Jon Thomas has a unique automotive advantage that many gearheads covet deeply. The Georgia-based performance fanatic punches the clock every day as one of the R&D new product development technicians for Competition Clutch. As you can imagine, this position has opened some huge bay doors for the guy and his 1999 Chevy Silverado.
What started with fixing a funky Jeep CJ7 at the age 15 years old quickly turned into a job turning wrenches at Firestone to make ends meet when he was 16. But as he learned his way around the shop and how to change things like tires, oil, spark plugs, plug wires, and other forms of routine maintenance, Jon Thomas realized his career calling in life was purely automotive in nature.
Photos by: Wes Taylor
From there, it was on to Universal Technical Institute, where Jon earned a degree in automotive technology. Ultimately, this education led to a job with Porsche’s graduate program in Charlotte, North Carolina, where he worked for Hendrick Porsche. Again, Jon found himself tackling everything from oil changes to installing performance upgrades on customer cars for upcoming track day events.
During this time with Porsche, Jon married his high school sweetheart, Jessie, and shortly after getting married, moved back to the couple’s hometown to work at a local hot rod shop. Restoration, performance, and repairs consumed Jon’s life from that point forward, with carbureted cars from the 1950s to 1980s being his primary focus. A transition to the dealership world brought work as a technician and, eventually, a shop foreman role that would last upwards of 15 years.
The Race Bug Always Bites Twice
Jon began to build and race cars and trucks in the middle of that, starting with a 1988 GMC 1500 4×4 with a small-block 400 that he converted to a carburetor setup. Mated to a rebuilt transmission and a 14-bolt rearend and accompanied by a long list of other mods, Jon’s truck began to make the rounds at local car shows and meets.
His love for GM trucks officially in full bloom, Jon traded the 1500 pickup for a 1991 Chevrolet step-side two-wheel-drive with a built small-block and a T-56 six-speed gearbox. This rig rocked a 9-inch rearend and ladder bars, which gave cause for Jon to begin drag racing, where he consistently ran 12.40s in the quarter-mile.
Eventually, the drag racing bug caused Jon to buy a 1972 Chevrolet Nova, which he raced at tracks in Georgia and Alabama for about eight years. This vehicle allowed Jon to get into the final 16 during the 2008 series of “Pinks All Out” hosted at the Atlanta Dragway.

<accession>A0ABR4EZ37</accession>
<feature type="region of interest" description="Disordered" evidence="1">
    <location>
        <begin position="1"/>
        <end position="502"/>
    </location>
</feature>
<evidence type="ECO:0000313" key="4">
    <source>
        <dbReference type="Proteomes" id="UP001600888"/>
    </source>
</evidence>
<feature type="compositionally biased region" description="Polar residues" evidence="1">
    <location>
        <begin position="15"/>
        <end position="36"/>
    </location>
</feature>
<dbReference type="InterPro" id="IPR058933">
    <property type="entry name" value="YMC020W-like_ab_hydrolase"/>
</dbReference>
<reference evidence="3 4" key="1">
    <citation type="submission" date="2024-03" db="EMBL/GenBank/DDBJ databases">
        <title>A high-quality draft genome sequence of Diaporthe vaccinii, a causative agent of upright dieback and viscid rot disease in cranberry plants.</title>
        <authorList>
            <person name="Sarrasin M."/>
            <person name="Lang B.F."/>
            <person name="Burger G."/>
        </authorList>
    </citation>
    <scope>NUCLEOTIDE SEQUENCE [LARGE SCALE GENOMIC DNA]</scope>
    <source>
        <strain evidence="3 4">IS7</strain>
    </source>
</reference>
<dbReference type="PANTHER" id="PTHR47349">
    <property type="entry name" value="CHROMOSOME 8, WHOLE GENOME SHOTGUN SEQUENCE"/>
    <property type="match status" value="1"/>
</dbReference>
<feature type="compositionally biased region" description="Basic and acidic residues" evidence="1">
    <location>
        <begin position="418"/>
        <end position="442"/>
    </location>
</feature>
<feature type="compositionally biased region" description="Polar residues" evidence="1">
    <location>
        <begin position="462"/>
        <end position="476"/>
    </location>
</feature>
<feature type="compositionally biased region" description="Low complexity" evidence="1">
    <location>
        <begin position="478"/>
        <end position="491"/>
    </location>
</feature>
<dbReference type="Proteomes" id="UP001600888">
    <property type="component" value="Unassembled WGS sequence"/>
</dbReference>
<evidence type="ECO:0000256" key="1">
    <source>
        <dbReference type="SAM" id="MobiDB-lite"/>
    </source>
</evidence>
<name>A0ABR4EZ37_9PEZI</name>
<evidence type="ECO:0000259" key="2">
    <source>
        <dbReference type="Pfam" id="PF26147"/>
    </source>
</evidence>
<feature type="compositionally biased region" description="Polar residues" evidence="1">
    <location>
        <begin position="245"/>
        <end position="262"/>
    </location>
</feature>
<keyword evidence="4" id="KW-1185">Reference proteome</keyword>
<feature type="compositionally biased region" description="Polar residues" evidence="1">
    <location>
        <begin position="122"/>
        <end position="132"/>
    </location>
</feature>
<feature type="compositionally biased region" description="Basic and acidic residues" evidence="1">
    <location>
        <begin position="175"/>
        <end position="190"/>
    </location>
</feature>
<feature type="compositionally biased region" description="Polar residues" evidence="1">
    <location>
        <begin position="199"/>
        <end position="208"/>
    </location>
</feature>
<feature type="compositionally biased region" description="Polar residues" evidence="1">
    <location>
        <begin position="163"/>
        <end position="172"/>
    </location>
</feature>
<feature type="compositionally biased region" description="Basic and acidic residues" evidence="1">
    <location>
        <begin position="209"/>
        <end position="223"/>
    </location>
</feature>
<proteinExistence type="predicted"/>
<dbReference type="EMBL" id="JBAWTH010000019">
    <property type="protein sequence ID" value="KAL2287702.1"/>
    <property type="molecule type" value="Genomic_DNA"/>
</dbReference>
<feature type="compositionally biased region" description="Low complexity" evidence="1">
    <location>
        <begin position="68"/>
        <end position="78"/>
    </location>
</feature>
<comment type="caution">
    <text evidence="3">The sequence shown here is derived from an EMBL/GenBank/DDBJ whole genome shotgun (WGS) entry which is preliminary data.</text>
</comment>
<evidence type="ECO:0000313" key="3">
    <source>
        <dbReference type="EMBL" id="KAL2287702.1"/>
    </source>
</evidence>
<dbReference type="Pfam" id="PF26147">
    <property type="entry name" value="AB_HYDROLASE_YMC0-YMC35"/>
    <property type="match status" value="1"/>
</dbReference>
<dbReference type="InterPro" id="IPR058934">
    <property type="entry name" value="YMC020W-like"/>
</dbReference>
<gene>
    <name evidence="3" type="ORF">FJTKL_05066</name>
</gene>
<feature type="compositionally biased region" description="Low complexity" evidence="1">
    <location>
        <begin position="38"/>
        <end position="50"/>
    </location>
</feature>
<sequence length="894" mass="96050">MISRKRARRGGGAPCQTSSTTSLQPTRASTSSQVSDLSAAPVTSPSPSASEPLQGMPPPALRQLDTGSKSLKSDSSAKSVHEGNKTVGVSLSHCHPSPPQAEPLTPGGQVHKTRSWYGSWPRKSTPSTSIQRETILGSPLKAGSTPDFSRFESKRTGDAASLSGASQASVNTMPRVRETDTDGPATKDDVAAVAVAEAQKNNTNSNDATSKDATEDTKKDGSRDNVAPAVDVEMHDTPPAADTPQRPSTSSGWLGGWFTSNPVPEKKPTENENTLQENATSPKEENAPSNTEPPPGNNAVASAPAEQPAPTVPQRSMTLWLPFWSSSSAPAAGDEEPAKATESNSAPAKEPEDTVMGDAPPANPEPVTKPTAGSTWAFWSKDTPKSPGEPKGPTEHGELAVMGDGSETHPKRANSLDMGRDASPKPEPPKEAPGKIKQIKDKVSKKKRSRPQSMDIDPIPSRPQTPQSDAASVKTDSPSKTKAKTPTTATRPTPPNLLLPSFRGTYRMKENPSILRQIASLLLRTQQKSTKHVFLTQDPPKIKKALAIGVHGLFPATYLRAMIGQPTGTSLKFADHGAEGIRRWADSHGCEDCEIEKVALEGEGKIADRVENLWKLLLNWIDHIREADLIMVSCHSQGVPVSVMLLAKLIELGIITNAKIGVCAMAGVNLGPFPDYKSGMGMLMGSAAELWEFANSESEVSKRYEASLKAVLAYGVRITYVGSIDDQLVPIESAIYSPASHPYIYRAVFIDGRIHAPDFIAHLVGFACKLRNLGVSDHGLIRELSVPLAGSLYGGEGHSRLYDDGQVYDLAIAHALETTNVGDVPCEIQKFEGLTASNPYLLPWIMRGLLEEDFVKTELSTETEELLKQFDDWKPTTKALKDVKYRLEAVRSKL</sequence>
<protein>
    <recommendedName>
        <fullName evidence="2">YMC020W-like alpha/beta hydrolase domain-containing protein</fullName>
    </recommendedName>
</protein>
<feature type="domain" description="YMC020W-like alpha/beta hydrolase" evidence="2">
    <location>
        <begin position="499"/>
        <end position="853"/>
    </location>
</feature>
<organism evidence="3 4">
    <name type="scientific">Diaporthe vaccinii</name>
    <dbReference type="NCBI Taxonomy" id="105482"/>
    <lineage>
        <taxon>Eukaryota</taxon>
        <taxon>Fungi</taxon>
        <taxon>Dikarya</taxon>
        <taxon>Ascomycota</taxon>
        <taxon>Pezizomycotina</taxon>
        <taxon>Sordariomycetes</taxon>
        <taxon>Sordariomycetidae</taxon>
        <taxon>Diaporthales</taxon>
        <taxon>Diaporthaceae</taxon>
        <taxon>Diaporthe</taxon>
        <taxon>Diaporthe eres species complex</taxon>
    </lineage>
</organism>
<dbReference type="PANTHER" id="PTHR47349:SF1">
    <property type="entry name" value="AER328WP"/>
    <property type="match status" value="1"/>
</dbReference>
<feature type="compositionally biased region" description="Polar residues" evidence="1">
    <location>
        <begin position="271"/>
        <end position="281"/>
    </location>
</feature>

After all that noise, it was on to a 2001 Chevrolet Tahoe with a supercharged LS motor, which would be traded for the 1999 Chevrolet Silverado 1500 you see here. The truck was running and driving fine, with a hot-rod-black paint job, a mismatched interior, and a turbocharged 6.0-liter motor. Jon proceeded to blow both head gaskets (twice) before sending the transmission to the morgue and reconsidering his life’s decisions.
A Silverado Work Truck Reimagined
But instead of giving up on the chassis, Jon repaired what was broken, converted the Silverado over to a six-speed manual, redid the entire fuel system, and changed up his wheel and tire combination to run the truck at autocross events. The shift toward turning his pickup into an all-around road race, drag race, autocross, school drop-off/pickup, and date night multitool had finally begun, and what would follow would be equal parts extensive and expensive.
Since older GM trucks have never been known for their handling prowess, Jon decided that building the 1500’s footwork foundation around VA Specialties front coilover conversion and tubular control arms would be a fantastic starting point. Eibach 1000-lb. springs and Viking Performance double-adjustable coilovers and QA1 double-adjustable shocks in the rear, with 4-inch drop shackles, and hanger kit cause the rig to sit just right. Removing the overload spring from the leaf springs brought better rebound balance, and Hellwig sway bars both front and rear add the control Jon craves in the corners.
Throwing a Wilwood six-piston 14-inch front brake kit and refreshing the factory GM rear disc brakes brought increased clamping power, supported by a Wilwood triple pedal billet master cylinder assembly with the brand’s inline staging brake setup.
As for the truck’s drag pack setup, Jon’s 1500 sports Weld S77 17×5-inch front and 15×10-inch rear wheels, all encased in Mickey Thompson radial rubber, with the rears rocking 295/65R15. As for the whole autocross and street performance part of the equation, Jon switches to Volk TE37 wheels in a 18×10.5-inch squared configuration, with GT Champiro SX2 295/40R18 tires on all four rollers.
Power comes complimentary of GM’s LS LQ9 base, with a 408 stroker short-block built by Pro 1 Automotive & Machine out of Covington, GA. The shop loaded the truck’s block with a forged crank from Liberty Performance Components, billet I-beam rods from the brand, and CP Carillo forged pistons affixed to create a balanced rotating assembly.
GM 823-casting LS3 heads come loaded with Texas Speed 660 springs and retainers, a valve job from Pro 1, Brian Tooley Racing hardened pushrods and rocker arm trunion upgrade, and Johnson lifters. Induction and fuel delivery come courtesy of a high ram intake and Holley’s signature sniper 102mm throttle body from Holley Performance Products.
These air induction goods are force-fed by a Forced Performance/Precision HD85/88 T6 journal-bearing street turbo controlled via a winning combo of a Precision Turbo 44mm wastegate and a 50mm TiAL blow-off valve. The truck’s boost controller is run through the Holley Dominator ECU, with Trick Performance’s stainless T4 log manifold and 4-inch air-to-air intercooler “taking charge” of the air situation. Custom cold-side piping from LRB Fabrication finishes out the boost side of the build.
As the Holley Dominator EFI setup, tunned by Nate from NTG Tuning, controls the fuel sprayed by Injector Dynamics 1700 XDS injectors, fueling is handled by an Aeromotive 5.0 brushless pump and fuel pressure regulator. There’s also an On3 Performance manifold for handling exhaust waste, which hits a series of clever one-off pipes in the bed, which we will cover shortly.